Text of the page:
Views
3 years ago

Summer 2008 - Mills & Reeve

Summer 2008 - Mills & Reeve

Putting the

Putting the SexDiscrimination Act rightGillie Scoular and Amanda Brownlook at the recent efforts to makethe Sex Discrimination ActEuro-compliant.Gillie Scoular01603 693265gillie.scoular@mills-reeve.comAmanda Brown01603 693297amanda.brown@mills-reeve.comStating the problemThe Sex Discrimination Act 1975 (SDA), likemuch of Britain’s discrimination law, is arguablylong past its sell-by date. It has been shownup by more up-to-date legislation in otherdiscrimination strands like age and religion,and has also struggled to keep up with thechanging pace of EU legislation and case law.It was last given a comprehensive overhaul in2005, when its employment provisions wereextensively amended to bring it in line withrevisions to the Equal Treatment Directive.These changes included inserting a freestandingdefinition of harassment andincluding provisions dealing specifically withdiscrimination on grounds of pregnancy ormaternity leave.The Equal Opportunities Commissionconsidered these changes did not go farenough and, when the Government failed totake its views into account, launched judicialreview proceedings that were decided in itsfavour in March 2007. As a result, theGovernment brought forward another raft ofamendments, which for the most part tookeffect in April 2008.Sorting out harassmentThe original 2005 definition of harassment wassignificantly narrower than its counterpart inthe directive, in that it required a causal linkbetween the harasser and the sex of thevictim. This has been put right and thedefinition is now satisfied if the harassment issexually-related, even if it is not “on thegrounds” of the victim’s sex. The importance ofthis distinction is illustrated by a recent decisionunder the Sexual Orientation Regulations,which still adopt the old-style harassmentdefinition. In that case the victim was subjectedto homophobic abuse but was deprived of aremedy because his harassers did not believehim to be gay (he was not).There was also another problem with thedefinition: it did not deal with the possibilitythat employers could be liable for harassmentof their staff from customers and otherthird parties. It is arguable that both theoriginal and re-modelled definition cateredfor this possibility, but the route to such aninterpretation was blocked a few years agoby the House of Lords, which ruled that aschool was not liable under the SDA forhomophobic abuse of a teacher by its pupils.The new definition now provides that, inappropriate circumstances, an employer can beliable for third-party harassment. It incorporatesa “three strikes” rule that does not have acounterpart in any other domestic (orEuropean) discrimination legislation. The basicidea is that an employer will be liable if itknows about it, it has occurred on at leasttwo previous occasions (though theperpetrator need not be the same each time)and the employer has not taken reasonablesteps to prevent it.Protecting terms duringmaternity leaveAnother troublesome area concerns thetreatment of women on maternity leave. It isclear that a woman does not need to receiveher normal pay during statutory maternityleave, but under the old SDA there was adistinction between ordinary maternity leave(OML) and additional maternity leave (AML) inrelation to other terms and conditions. Underthe old SDA, it was only during OML that awoman retained the benefit of all her termsand conditions (except those “relating toremuneration”).Under amendments that will take effect forwomen whose babies are expected from 5October onwards, this distinction has beenabolished. Quite what it will mean in practice isunclear until the definition of remuneration forthese purposes is clarified. But employers willhave to make some adjustments. One obviousexample is the need to remove a provisioncommonly found in contracts of employmentthat prevents accrual of contractual holidayentitlement during AML.5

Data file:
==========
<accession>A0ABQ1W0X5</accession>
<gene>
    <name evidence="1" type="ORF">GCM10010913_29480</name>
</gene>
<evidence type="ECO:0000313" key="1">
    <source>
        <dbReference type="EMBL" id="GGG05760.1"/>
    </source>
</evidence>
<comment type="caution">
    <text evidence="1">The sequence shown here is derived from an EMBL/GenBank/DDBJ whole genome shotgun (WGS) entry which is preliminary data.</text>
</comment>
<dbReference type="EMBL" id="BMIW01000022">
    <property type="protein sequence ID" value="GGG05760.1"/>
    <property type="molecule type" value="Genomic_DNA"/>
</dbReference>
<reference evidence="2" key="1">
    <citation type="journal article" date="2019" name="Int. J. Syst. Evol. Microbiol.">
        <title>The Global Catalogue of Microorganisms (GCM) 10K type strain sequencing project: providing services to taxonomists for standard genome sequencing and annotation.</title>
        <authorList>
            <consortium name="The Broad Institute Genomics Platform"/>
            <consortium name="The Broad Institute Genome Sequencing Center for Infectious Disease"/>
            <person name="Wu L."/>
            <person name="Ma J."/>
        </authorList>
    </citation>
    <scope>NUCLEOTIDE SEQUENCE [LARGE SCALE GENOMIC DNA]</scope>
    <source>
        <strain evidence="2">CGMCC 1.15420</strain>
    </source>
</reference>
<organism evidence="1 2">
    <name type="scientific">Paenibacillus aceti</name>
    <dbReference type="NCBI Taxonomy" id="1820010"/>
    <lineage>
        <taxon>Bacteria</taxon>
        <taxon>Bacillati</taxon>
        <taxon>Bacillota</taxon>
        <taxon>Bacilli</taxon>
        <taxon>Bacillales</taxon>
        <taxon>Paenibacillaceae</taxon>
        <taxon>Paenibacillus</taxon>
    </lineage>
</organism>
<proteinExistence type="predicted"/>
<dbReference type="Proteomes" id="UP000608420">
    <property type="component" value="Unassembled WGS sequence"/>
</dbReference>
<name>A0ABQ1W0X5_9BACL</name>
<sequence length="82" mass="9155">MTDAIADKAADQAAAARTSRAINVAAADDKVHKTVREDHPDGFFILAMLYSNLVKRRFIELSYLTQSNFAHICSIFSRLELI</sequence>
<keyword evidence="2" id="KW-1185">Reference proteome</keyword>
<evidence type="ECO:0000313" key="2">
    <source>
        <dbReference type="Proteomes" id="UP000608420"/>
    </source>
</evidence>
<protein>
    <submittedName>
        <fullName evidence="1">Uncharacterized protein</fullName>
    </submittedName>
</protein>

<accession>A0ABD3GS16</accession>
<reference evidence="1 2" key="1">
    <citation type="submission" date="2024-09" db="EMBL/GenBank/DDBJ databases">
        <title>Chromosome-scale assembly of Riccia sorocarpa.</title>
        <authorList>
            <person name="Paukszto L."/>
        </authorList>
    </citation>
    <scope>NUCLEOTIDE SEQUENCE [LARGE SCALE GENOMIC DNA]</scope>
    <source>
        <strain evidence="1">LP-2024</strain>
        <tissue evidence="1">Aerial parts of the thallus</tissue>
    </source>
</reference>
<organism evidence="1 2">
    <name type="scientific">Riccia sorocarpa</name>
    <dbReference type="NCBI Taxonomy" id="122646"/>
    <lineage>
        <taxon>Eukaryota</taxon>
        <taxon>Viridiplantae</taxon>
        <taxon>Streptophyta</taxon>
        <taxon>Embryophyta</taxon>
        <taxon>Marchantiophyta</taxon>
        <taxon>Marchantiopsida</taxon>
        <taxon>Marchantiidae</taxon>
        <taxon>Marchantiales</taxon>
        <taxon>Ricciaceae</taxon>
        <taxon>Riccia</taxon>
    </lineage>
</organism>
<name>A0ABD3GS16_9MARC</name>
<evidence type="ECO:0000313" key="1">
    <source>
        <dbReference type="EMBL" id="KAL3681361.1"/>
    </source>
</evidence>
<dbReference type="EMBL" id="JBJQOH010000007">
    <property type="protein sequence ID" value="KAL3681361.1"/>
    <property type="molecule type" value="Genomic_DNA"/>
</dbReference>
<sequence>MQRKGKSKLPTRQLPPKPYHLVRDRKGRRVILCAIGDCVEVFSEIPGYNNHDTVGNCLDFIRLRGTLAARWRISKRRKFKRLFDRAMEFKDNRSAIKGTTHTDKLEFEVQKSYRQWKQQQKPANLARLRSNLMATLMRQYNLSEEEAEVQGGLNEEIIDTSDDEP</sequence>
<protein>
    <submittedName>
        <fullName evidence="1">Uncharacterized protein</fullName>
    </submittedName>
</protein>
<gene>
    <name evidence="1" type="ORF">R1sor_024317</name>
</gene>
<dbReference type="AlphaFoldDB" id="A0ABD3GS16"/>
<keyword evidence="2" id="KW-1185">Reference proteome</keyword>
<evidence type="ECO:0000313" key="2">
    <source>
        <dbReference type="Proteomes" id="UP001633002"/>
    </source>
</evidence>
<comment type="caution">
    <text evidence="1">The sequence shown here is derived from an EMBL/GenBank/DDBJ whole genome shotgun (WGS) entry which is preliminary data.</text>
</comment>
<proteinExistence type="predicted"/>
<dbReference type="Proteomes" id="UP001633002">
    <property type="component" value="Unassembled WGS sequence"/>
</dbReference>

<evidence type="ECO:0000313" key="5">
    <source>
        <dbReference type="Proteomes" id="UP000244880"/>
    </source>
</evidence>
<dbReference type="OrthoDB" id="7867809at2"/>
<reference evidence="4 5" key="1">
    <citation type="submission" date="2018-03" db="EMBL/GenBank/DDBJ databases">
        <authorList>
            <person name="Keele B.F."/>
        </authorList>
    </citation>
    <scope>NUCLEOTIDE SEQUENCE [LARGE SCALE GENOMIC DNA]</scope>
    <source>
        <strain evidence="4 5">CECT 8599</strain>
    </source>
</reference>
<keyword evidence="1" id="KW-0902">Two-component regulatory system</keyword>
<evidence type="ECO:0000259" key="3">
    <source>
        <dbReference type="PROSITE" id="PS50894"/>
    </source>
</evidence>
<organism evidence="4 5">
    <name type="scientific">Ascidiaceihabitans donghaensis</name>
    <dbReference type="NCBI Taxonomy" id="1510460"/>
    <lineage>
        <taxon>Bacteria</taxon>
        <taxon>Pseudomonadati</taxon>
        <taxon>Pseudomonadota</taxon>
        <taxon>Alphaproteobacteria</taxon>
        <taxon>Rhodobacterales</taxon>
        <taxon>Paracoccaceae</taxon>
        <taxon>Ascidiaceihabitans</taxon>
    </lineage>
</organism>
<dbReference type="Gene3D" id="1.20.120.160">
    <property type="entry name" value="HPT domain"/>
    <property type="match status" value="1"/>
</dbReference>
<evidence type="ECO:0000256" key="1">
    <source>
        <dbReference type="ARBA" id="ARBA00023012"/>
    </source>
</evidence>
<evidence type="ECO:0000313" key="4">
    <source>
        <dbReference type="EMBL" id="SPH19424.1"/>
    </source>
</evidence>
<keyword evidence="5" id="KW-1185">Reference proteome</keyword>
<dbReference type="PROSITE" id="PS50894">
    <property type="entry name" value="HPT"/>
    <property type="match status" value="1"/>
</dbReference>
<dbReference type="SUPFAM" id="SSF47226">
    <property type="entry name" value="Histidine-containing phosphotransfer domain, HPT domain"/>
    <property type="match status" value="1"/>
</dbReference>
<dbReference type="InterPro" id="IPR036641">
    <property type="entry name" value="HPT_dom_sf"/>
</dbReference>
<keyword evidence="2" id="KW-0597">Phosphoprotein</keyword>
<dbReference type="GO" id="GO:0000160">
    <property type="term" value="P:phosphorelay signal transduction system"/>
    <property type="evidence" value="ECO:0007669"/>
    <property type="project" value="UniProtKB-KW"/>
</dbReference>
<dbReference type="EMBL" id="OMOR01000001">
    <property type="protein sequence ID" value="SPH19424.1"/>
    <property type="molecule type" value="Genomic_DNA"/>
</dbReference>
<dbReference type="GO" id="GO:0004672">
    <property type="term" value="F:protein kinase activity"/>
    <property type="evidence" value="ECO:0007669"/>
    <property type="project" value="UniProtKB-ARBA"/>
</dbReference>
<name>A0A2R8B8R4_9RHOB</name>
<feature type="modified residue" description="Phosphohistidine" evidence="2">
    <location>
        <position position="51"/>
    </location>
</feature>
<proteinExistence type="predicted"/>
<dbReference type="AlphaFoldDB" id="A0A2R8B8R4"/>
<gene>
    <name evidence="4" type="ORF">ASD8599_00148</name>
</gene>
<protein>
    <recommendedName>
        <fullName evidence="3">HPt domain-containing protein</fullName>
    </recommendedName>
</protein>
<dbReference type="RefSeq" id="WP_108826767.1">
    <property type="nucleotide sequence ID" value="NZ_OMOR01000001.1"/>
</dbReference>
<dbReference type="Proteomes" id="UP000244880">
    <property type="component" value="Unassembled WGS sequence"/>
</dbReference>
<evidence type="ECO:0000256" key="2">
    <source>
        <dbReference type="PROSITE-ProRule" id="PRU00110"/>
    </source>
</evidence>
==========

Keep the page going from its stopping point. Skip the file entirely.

Covernote - Summer 2008 - Mills & Reeve
Covernote - Spring 2008 - Mills & Reeve
Family Matters - Summer 2009 - Mills & Reeve
Employment Post Autumn 2008 - Mills & Reeve
Charities and public benefit - February 2008 - Mills & Reeve
Hot Property Autumn 2008 - Mills & Reeve
Family Matters - Spring 2008 - Mills & Reeve
Family Matters - Autumn 2008 - Mills & Reeve
Public Eye - Spring 2008 - Mills & Reeve
Farm Water Bulletin - Autumn 2008 - Mills & Reeve
Capital gains tax changes - February 2008 - Mills & Reeve
graduate brochure - Mills & Reeve
graduate brochure - Mills & Reeve
Covernote - Winter 2009 - Mills & Reeve
Covernote - Winter 2007 - Mills & Reeve
Employee share incentives - Mills & Reeve
Covernote - Issue 1 2010 - Mills & Reeve
Employment Post Spring 2009 - Mills & Reeve
Hot Property Winter 2007 - Mills & Reeve
Building Blocks Edition 3 2004 - Mills & Reeve
Hot Property - Spring 2009 - Mills & Reeve
Employment Post August 2007 - Mills & Reeve
Reeves Farmhouse Study Summer 2011 - Arlington County
Mill Theatre Summer Programme 2015_0